Our study will produce policy-relevant information for the Office of Child Care and state child care administrators that describes parents’ preferences and use of NTH care and the factors that affect preferences and use. The NTH Study will also produce fact sheets with information on potential demand for NTH care in all 50 states and the District of Columbia (DC). The policy-relevant findings will inform state child care administrators about the potential needs of families to inform policy decisions related to increasing access to NTH care. We will conduct a two-phase study. For the first phase, we will analyze the 2019 National Study of Early Care and Education (NSECE), which contains a large, nationally representative sample of households with children below age 13 to (1) document differences in parental preferences and uses of child care for families with nontraditional hour (NTH) schedules versus traditional hour schedules; (2) perform regression analyses to determine factors (such as parental employment characteristics, demographics, proximity, and time period of needed care, subsidy use, and community characteristics) associated with different types of preferred and used child care. We hypothesize that families’ stated preferences will not match the care they use and will vary by family and child characteristics and that specific characteristics will be associated with the types of care used. For the second component, we will produce policy-relevant information for state child care administrators in the form of state fact sheets describing the potential demand for NTH care by building from existing analyses of the American Community Survey (ACS), Survey of Income and Program Participation (SIPP), and Child Care and Development Fund (CCDF) databases. Our hypothesis is that there will be substantial variability in potential demand for and policies about NTH care across states. Information produced from this research is vital for federal policymakers, state administrators, and local service providers as they seek to expand access to child care subsidies and regulated, high-quality care for families with NTH care needs, while honoring parental choice. The project will result in a report of findings, a set of policy-relevant state fact sheets, and presentations at key policy research conferences.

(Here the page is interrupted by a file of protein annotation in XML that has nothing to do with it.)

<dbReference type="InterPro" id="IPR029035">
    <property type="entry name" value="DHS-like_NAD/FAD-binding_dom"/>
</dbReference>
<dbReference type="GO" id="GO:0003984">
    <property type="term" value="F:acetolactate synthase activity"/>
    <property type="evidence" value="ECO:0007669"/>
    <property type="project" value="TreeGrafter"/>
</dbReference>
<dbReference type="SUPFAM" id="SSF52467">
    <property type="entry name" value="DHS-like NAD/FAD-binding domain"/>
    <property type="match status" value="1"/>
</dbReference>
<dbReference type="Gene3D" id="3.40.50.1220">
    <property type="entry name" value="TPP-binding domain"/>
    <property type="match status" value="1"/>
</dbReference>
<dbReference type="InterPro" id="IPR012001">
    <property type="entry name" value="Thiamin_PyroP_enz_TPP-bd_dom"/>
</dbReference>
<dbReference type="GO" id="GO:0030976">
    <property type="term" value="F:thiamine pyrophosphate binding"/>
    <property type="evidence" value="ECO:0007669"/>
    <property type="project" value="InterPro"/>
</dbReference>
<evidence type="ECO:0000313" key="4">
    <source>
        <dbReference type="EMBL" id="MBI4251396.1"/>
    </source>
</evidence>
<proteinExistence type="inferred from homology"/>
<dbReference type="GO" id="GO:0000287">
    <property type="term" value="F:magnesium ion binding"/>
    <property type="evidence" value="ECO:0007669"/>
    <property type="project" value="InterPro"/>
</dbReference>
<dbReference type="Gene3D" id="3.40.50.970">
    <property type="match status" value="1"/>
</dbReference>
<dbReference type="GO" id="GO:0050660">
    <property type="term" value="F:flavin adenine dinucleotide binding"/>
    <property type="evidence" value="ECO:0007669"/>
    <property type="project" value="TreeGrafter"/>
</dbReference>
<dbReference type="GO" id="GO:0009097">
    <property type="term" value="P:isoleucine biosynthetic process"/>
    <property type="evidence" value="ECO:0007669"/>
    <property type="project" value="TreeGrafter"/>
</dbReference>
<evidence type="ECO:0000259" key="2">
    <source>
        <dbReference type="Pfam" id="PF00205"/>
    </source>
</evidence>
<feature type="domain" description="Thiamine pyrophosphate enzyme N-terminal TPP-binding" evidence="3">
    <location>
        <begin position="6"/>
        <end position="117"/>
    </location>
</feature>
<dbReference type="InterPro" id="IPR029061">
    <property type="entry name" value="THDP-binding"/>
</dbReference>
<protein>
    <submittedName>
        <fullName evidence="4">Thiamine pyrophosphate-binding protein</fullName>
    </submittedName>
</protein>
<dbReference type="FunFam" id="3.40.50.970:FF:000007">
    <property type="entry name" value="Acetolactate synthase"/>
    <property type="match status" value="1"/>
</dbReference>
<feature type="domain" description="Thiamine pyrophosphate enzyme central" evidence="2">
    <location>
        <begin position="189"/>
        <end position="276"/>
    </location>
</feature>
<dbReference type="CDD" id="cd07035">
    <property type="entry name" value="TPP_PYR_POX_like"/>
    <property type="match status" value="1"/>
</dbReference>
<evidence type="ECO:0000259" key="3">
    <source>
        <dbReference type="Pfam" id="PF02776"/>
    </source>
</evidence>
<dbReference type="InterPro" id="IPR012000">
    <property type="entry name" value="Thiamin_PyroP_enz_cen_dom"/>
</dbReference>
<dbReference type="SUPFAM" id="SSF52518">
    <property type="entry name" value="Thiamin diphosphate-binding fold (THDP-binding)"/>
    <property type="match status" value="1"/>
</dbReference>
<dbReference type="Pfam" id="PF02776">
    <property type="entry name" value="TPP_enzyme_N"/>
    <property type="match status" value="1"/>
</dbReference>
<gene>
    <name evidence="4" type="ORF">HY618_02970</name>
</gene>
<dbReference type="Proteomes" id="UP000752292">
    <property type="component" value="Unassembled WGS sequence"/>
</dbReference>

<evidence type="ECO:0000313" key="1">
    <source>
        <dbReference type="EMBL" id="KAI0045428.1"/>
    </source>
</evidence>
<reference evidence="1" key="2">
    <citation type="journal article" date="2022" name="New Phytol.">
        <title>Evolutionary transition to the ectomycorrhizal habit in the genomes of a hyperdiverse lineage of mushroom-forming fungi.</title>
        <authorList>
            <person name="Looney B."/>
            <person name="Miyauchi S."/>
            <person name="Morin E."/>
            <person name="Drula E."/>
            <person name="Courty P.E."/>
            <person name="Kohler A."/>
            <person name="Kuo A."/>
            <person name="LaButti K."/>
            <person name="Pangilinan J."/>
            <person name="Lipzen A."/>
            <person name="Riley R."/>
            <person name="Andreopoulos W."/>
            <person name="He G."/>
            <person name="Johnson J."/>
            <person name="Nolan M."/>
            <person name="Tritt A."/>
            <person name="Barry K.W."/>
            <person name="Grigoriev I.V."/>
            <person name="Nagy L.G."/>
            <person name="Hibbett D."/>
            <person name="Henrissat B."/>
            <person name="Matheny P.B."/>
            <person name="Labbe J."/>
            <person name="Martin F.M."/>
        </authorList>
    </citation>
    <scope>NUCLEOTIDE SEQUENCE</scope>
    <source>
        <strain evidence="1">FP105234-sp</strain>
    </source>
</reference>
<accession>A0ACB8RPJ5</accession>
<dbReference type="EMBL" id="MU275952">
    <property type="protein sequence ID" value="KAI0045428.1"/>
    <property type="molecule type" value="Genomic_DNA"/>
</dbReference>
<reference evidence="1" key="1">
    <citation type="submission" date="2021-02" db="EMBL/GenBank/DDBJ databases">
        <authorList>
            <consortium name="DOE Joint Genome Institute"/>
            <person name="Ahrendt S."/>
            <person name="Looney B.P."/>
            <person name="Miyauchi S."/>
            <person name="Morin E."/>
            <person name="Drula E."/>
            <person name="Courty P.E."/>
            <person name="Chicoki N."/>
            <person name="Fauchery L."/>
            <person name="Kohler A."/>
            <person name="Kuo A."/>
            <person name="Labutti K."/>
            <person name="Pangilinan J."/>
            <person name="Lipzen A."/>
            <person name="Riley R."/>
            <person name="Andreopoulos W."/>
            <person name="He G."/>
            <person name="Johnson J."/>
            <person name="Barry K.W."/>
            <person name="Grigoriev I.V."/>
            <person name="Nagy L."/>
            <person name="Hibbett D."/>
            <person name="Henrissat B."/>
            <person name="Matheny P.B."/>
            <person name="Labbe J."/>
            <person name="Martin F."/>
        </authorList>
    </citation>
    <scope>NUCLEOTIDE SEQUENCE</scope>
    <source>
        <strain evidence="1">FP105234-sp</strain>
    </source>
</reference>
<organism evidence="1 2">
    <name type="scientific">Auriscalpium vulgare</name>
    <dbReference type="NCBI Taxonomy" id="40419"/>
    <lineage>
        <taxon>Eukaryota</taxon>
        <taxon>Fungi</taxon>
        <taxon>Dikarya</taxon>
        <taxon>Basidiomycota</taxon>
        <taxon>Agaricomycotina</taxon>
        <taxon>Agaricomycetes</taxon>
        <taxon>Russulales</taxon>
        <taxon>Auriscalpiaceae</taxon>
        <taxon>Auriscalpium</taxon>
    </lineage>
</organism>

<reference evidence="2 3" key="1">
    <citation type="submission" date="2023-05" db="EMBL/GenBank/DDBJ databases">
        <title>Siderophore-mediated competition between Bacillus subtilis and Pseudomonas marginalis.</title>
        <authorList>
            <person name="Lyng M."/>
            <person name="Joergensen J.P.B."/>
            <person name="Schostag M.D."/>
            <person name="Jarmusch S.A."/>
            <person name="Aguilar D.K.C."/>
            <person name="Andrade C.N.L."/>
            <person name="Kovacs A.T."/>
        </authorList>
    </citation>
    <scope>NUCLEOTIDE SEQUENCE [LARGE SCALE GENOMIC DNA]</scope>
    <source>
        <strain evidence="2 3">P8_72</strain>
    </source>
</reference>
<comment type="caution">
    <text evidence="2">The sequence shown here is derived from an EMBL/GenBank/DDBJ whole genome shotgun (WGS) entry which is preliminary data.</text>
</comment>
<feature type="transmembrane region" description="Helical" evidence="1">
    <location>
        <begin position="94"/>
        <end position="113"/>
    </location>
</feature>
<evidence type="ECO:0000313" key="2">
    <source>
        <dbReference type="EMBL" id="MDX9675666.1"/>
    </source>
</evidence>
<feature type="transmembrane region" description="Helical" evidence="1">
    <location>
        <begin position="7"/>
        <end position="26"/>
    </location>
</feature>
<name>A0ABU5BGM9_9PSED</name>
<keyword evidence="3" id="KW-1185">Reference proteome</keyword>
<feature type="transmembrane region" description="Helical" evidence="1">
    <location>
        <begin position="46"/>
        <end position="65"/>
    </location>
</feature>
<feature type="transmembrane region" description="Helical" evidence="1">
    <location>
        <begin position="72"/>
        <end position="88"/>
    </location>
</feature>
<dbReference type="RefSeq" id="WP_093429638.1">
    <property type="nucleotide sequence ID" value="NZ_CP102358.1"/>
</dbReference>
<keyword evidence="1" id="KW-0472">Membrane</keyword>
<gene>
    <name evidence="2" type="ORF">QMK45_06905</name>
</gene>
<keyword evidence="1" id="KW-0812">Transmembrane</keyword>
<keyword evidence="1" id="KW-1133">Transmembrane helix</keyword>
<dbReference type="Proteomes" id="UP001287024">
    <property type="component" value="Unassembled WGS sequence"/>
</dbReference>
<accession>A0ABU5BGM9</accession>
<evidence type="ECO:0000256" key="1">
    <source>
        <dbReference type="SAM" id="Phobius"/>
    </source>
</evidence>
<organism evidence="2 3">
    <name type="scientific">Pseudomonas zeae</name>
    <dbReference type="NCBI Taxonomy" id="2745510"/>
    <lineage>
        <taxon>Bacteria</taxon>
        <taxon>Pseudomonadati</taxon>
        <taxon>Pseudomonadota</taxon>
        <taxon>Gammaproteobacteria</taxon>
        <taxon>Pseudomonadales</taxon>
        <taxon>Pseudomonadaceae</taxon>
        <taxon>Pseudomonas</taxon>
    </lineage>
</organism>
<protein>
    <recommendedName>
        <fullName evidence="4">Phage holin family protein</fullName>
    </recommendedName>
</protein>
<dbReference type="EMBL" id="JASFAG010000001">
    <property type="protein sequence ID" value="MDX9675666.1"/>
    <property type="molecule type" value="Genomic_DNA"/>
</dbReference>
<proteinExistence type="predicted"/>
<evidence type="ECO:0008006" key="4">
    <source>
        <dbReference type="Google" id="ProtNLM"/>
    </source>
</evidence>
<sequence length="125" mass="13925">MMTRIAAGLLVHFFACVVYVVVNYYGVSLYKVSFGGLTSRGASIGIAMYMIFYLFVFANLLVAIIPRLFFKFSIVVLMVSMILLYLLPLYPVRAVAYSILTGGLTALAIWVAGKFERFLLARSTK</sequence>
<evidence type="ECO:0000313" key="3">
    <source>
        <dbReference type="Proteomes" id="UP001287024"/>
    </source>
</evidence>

Administration for Children and Families/OPRE Projects